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Question DetailsAsked on 5/8/2012

Sewer back up; best means of stopping it for good?

So normally I am on here answering questions in the roofing section. However now I need help on my own home.


I am having sewer back up issues on my house. I have been in my house for 3 years and the sewer has backed up three times. The last time was a couple weeks ago. However about 2 months ago we have a check valve replaced. I was told the old check valve was fault and was what was causing the problem.


So I spoke with a local village public works official who suggested overhead drain. I spoke with a few "Sewer back up specialists" who suggested outside check valve system with outside sump and sump pit. I spoke to another plumber who also recommended over head drain, and another plumber who recommended against it.


I'm lost. I know a wee little bit about plumbing, enough to know I don't know what I am doing :) I want this done once and for all. I want some peace of mind. I'm looking for the very best way of keeping my sewer from backing up, once and for all!

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3 Answers

0
Votes

A one way, or check, valve should stop it but if there is a returning blockage that must be remedied. Has the line had a camera run through it to check for obstructions such as roots or collapsed pipe? The common practices in Northern states vary from what is done here so I can't say for sure what you best option is. Hopefully a plumber accustomed to your area will respond.

Do you have proper slope on your sewer line? 1/4" per foot is ideal and 1/8" per foot is minimum here. Again, could be different in colder climates of the North. If a plumber has traced your lines with a camera and found no slope issues or blockages the problem could originate from your service provider, typically your municipality. A check valve should stop this as well. Basically their system gets overloaded and backs up into customer's lines. I've heard of this in older areas where the storm and waste systems are connected. Most have been split but some areas have not been upgraded. Typically you would not be the only one affected by this unless your new check valve was improperly installed so you went from bad to bad again.

First rule out there is nothing left to be inadequate on your end then look into other sources such as the city's main line backing up. It amazes me how many people don't have their entire drain system cameraed when there is a problem. I'm sure you'll find something looking through the pipes.

Answered 8 years ago by Todd's Home Services

0
Votes

Hi, Thanks for taking the time to reply. I really do appreciate it!

So the city sewer system is a system that shares sewage and storm run off within one line. This is a chronic problem for the city, as they have been discussing what to do about it since 2009 or even maybe before, and have actually increased sales tax by .25% to cover the improvements, but all of this might never get done until who knows 2020? You know how governments work!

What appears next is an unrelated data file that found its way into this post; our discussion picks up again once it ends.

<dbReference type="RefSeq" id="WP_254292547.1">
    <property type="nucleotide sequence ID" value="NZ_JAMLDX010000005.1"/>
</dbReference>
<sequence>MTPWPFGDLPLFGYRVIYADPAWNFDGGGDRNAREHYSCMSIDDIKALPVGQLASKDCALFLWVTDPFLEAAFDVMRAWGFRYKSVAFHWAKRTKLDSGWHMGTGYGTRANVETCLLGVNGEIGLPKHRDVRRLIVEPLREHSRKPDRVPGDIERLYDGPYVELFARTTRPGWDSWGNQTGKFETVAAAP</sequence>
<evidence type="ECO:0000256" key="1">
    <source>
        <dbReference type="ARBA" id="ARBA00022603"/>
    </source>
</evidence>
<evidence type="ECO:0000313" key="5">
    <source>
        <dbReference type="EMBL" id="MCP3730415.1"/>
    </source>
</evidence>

I was supposed to have a camera run last night at 5pm but the plumber was a no call no show for the appointment. Here I am waiting around like a schmuck for him, how very unprofessional! One other guy I spoke with (who suggested over head drains) said that he starts each job by first camera inspecting and tracing the lines. I think I might pay him to do that separate from the main job just to know exactly what we are dealing with first, slope blockages, cracks etc... so I don't get hit with change orders once the job starts.

In regards to blockages, I am confused though how that would cause a sewer back up if the water is coming from the outside, not from in-home use such as flushing toilets etc...

If a check valve "should" work, and I had a check valve, and had it replaced and it still floods... what could the problem be?! Why isn't the check valve working? I know you probably can't answer specifically, but maybe you can give me some general answers?

I actually went form bad to worse since the new check valve installation created a new problem of ground water coming through the new pit where the interior check valve resides. That ground water didn't happen before, and I suspect maybe the pipe wasn't properly sealed or something and the pressure of the back up caused the water to flood the pit. Just a guess, seems plausible, but what do I know? lol

Thanks again.

Answered 8 years ago by ReliableAmericanRoof

0
Votes

I have a strong suspicion that the new valve was not installed properly based on what you've posted. A blockage in your line likely won't have anything to do problems from the city line. However, an obstruction that does not allow the check valve to close properly can allow water to flow either direction because the valve is rendered useless. I hope you can find a plumber to camera the system for you.

Answered 8 years ago by Todd's Home Services




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